#iamsubject project – Love and Other Possibilities

Love and Other Possibilities

by Rekha Navani

It was a white winter morning, but it felt warmer as my heart was filled with hope and joy of meeting my family for Christmas after 2 months. At 19, in my first year of college, I was living my dream of capturing Kashmir’s scenic treasures and lifestyle through my editorial internship. It was supposed to be my first holiday season away from family, but like my own Christmas miracle, I managed to get a week long holiday.

I was flying on Christmas Eve from Kashmir to Delhi, and I was already on cloud nine. The taxi ride from the hotel to the airport was spent day dreaming about mum’s food. 9:00 am I popped out of bed like a jack in the box; I reached the airport 2 hours before my flight. Howeve, I was met with grey skies. The flight was delayed by 6 hours as a snow storm was heading our way. Dejected and crest fallen, I wandered around waiting for an update from the airline. That’s when I spotted her.

Dressed in an Army uniform and in her early 30′s, her hair was tied neatly in a bun and her skin bore the wrinkles of hardship. However what caught my attention were her eyes; they were angelic and calm. She noticed me staring at her, and her lips curled upwards in a smile. I approached her and asked her if she was flying to Delhi as well. With a nod and another smile, there was instant camaraderie.

“My name is Megha,” she added with a twinkle in the eye. She was flying solo like me, but her luggage was comprised of only a small backpack, unlike me. I, being a motor mouth, blabbered away my story of how lucky I was to be visiting home for Christmas. She listened patiently with courteous nods in between. After a quick cuppa happiness in the brutal blizzard and still no information on our flights, I asked her what her story was.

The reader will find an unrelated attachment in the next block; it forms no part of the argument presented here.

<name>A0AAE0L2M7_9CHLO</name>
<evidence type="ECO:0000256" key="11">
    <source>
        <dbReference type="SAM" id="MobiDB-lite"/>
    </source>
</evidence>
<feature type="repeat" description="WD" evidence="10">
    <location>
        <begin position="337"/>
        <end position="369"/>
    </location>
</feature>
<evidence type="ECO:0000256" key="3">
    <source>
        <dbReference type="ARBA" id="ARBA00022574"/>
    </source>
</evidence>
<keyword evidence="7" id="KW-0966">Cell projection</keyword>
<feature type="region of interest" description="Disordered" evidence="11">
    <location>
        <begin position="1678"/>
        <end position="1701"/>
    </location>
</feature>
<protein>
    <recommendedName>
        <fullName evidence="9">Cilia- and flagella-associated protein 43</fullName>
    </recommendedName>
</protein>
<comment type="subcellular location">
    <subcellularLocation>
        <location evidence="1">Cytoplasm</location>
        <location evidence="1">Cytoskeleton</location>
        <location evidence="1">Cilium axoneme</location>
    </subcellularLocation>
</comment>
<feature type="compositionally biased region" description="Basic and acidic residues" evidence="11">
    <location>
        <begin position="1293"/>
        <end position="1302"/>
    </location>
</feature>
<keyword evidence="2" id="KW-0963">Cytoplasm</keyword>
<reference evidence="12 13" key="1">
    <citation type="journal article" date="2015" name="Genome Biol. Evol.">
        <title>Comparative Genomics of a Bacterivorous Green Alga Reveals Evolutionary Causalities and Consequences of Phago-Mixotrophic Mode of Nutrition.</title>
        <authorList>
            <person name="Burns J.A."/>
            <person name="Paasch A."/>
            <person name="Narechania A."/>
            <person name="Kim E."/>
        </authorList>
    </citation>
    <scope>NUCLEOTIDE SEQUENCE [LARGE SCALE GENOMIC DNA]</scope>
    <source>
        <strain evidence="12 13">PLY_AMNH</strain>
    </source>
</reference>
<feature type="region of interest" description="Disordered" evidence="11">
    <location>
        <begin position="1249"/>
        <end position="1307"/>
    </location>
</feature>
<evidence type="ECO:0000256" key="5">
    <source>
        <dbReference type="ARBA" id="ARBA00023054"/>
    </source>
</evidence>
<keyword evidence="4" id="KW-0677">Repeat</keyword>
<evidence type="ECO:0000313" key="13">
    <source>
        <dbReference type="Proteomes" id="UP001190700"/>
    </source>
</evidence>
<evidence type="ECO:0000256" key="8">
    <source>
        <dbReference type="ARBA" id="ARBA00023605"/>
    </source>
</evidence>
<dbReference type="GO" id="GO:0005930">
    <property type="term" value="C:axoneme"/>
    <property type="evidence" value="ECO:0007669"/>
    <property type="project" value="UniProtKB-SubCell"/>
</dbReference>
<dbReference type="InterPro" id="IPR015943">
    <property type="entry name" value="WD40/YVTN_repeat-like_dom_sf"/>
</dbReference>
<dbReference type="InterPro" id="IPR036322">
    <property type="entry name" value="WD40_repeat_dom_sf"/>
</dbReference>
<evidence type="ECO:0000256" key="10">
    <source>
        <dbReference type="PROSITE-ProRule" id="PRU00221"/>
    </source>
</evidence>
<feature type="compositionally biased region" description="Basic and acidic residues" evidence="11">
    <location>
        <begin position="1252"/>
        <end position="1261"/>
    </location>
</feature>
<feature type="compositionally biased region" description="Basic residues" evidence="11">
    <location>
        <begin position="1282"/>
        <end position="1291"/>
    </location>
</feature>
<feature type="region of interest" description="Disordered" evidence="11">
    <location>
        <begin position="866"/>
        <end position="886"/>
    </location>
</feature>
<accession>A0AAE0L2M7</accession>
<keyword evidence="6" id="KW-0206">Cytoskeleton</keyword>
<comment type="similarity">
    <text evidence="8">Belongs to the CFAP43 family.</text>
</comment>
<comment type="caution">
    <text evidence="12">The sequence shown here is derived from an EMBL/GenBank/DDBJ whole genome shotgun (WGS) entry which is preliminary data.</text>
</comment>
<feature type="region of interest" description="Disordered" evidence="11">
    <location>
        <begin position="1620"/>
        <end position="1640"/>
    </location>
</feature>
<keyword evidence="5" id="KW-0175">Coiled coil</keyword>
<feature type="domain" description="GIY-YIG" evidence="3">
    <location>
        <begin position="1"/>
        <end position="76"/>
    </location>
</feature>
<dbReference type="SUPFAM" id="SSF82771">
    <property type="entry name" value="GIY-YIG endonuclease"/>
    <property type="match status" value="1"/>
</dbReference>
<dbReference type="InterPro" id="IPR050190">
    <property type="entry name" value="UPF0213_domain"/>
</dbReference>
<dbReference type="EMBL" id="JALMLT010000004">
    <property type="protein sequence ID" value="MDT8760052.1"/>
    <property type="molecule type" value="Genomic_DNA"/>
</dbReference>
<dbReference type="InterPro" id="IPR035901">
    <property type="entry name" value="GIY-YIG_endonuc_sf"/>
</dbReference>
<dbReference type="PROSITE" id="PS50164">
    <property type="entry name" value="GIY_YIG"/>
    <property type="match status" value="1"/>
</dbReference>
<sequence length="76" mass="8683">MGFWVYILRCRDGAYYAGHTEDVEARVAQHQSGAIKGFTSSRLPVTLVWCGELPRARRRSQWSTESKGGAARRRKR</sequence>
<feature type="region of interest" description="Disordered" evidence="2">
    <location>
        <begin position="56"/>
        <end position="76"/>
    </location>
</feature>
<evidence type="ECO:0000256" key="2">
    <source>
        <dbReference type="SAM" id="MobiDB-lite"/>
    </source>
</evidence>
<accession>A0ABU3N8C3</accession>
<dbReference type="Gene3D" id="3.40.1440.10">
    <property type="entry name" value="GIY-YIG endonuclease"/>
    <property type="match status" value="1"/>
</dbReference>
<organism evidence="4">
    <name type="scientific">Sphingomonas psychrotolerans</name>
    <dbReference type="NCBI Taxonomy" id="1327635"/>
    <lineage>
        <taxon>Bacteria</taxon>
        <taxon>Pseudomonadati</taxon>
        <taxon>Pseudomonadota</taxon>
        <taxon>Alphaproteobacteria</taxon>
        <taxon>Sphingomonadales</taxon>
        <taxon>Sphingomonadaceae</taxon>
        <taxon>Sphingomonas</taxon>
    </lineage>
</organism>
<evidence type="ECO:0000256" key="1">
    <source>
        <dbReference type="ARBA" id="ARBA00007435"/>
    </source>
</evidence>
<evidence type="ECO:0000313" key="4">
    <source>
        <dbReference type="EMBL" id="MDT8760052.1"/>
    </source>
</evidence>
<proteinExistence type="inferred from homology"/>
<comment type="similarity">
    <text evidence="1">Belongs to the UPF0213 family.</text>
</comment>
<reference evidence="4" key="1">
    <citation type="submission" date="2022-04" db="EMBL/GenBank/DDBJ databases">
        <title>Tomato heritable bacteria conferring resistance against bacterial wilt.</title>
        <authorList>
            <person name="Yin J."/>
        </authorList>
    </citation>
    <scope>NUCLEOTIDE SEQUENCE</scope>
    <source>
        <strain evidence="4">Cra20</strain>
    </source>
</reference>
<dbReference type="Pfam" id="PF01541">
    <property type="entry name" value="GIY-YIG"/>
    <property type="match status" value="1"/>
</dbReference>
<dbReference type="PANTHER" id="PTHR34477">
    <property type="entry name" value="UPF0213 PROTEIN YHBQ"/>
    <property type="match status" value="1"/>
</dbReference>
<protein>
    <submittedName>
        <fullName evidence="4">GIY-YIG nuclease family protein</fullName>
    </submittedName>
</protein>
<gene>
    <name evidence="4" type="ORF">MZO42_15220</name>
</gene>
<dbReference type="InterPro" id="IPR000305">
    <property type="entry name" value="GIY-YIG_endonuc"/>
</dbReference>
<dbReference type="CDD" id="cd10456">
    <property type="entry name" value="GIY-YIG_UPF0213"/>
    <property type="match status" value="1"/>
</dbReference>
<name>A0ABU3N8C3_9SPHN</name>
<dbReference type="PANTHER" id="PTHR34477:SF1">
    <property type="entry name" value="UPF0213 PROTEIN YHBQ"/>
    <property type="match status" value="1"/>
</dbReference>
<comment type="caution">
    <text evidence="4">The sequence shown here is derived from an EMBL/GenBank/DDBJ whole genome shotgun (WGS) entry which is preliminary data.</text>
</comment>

“I am a doctor, and I serve for the Indian Armed Forces. I am posted at Kargil for the past 3 years. My husband works for an IT multinational company in Delhi. I have a son, Aarav and he is 6…no, 7 years old.” My eyes, heart and ears listened to her intently.

“It is my son’s 7th birthday tomorrow, and after huge amounts of drama, I managed to get a leave for 3 days, to be with my family. I have to report to work back on the 27th. It is my first leave in the past 2 years. Against my good judgement, and the greed to be with my family for those few extra hours, I decided to fly to Delhi,” she added with a sad smile and at that moment, my heart really sank further.

It was 4:00 pm now and the storm did not show any signs of mercy. The airline staff had no answers to our questioning eyes. The flight was indefinitely delayed now, and we were asked to reschedule the flight. Megha was speaking on the pay phone and clearly having a fight with her husband. She hung up and dragged her feet reluctantly towards where I was sitting. Through her moist glistening eyes, she asked me if she could use my laptop. I gave her my laptop, and decided to take a quick nap.

At 6:00pm, she woke me up with a start, a huge grin, and some comforting food. “We leave at 7:30pm,” she triumphantly said. My eyes widened; I was still groggy and confused. “I have made all arrangements, I have hired a car, and we will drive down to Delhi.”